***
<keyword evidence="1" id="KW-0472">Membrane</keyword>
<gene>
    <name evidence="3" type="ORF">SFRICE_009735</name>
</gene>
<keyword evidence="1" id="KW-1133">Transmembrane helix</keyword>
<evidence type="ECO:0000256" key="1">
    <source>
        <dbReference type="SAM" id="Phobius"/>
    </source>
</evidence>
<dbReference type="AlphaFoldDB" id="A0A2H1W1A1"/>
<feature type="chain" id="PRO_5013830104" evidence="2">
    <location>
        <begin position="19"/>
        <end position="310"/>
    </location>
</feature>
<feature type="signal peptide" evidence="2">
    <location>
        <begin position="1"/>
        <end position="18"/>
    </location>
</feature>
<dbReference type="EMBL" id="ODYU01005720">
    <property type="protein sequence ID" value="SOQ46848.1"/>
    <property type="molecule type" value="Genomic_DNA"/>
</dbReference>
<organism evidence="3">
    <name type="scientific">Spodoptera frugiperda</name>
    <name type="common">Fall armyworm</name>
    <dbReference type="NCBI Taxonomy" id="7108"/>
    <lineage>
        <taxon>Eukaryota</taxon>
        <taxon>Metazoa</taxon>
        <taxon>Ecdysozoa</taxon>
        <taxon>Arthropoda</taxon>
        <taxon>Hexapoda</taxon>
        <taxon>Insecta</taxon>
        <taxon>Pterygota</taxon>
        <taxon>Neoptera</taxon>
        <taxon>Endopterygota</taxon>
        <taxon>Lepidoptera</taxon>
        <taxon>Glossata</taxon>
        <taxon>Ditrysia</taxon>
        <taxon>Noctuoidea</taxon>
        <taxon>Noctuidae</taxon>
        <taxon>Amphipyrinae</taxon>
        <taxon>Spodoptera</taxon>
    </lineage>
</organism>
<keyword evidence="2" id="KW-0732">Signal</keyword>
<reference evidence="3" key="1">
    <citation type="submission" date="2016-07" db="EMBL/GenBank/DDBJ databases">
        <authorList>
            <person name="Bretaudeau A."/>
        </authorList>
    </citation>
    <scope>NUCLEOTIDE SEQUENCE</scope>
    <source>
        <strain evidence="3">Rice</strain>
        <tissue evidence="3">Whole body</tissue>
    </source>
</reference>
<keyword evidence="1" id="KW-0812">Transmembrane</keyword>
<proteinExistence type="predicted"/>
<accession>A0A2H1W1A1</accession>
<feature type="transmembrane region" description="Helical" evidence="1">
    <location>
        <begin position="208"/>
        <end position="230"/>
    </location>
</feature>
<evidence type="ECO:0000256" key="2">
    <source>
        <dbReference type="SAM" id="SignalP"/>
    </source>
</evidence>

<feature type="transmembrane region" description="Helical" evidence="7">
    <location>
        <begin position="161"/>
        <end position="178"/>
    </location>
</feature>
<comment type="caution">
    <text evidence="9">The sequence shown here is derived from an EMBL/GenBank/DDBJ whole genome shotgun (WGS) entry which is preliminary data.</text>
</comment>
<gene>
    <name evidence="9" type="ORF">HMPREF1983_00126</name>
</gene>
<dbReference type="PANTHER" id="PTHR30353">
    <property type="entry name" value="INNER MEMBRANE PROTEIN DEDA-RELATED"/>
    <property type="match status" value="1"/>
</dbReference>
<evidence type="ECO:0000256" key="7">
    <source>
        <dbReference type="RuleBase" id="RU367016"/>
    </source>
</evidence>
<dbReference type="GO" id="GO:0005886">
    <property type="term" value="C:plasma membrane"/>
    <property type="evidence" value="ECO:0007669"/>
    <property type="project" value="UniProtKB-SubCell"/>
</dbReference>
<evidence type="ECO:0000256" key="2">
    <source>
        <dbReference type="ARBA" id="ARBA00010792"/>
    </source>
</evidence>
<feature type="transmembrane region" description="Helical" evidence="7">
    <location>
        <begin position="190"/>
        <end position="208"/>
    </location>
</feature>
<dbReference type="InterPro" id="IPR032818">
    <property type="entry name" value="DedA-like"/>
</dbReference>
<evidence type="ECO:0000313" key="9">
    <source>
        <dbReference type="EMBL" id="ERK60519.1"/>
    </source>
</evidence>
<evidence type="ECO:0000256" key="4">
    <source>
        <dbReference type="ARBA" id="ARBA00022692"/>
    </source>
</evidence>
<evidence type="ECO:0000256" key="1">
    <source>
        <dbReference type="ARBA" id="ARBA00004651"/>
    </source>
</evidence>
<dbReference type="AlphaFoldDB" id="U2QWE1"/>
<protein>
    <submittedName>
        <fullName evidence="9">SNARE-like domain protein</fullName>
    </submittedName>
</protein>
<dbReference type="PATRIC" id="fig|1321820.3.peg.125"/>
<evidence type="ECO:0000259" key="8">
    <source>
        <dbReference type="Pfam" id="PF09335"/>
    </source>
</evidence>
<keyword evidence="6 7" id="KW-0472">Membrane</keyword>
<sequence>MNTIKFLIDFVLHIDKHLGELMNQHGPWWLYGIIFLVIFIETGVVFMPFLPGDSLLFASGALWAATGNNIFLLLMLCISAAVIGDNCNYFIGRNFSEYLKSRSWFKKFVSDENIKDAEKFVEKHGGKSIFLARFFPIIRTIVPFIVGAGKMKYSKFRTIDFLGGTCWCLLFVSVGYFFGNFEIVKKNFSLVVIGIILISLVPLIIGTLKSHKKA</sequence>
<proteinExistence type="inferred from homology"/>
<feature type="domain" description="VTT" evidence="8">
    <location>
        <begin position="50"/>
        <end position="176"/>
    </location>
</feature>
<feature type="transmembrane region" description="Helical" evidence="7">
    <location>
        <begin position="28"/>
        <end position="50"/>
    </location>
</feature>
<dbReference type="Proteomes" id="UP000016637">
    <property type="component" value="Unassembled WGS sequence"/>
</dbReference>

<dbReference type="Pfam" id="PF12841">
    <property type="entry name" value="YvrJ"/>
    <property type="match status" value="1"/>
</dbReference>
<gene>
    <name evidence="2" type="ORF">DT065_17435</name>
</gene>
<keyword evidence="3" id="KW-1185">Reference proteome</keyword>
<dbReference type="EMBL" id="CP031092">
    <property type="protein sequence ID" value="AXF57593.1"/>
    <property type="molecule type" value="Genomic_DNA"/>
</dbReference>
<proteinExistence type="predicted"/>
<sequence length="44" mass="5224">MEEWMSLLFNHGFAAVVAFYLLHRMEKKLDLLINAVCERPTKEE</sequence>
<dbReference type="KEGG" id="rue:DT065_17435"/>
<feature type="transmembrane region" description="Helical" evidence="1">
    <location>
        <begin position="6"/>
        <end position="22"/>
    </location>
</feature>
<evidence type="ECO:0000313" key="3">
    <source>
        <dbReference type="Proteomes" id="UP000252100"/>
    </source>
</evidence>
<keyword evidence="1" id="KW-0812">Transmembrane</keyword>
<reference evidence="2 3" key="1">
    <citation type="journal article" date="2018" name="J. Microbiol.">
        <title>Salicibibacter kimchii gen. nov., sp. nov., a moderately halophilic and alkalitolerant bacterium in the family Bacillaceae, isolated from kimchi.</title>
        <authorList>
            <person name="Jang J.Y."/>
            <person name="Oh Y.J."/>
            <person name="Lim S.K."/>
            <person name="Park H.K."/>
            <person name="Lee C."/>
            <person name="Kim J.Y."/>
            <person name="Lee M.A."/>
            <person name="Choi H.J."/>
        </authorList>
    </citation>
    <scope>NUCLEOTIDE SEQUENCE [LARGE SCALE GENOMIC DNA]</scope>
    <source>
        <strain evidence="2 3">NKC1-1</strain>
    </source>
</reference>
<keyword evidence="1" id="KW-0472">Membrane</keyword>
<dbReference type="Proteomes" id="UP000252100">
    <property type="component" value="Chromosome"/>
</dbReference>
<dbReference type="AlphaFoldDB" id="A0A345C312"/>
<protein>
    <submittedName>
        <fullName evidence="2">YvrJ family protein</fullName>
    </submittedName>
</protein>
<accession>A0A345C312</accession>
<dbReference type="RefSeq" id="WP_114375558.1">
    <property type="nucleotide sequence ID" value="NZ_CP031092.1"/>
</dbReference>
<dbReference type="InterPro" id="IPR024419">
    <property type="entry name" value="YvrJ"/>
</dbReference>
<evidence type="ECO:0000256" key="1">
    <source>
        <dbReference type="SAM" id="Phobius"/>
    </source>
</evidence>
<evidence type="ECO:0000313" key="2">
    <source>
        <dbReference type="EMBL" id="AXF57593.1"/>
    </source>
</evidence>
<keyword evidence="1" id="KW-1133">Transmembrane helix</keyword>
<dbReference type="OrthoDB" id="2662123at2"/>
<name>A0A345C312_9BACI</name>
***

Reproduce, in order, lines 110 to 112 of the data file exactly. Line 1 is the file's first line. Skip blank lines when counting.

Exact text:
    <location>
        <begin position="190"/>
        <end position="208"/>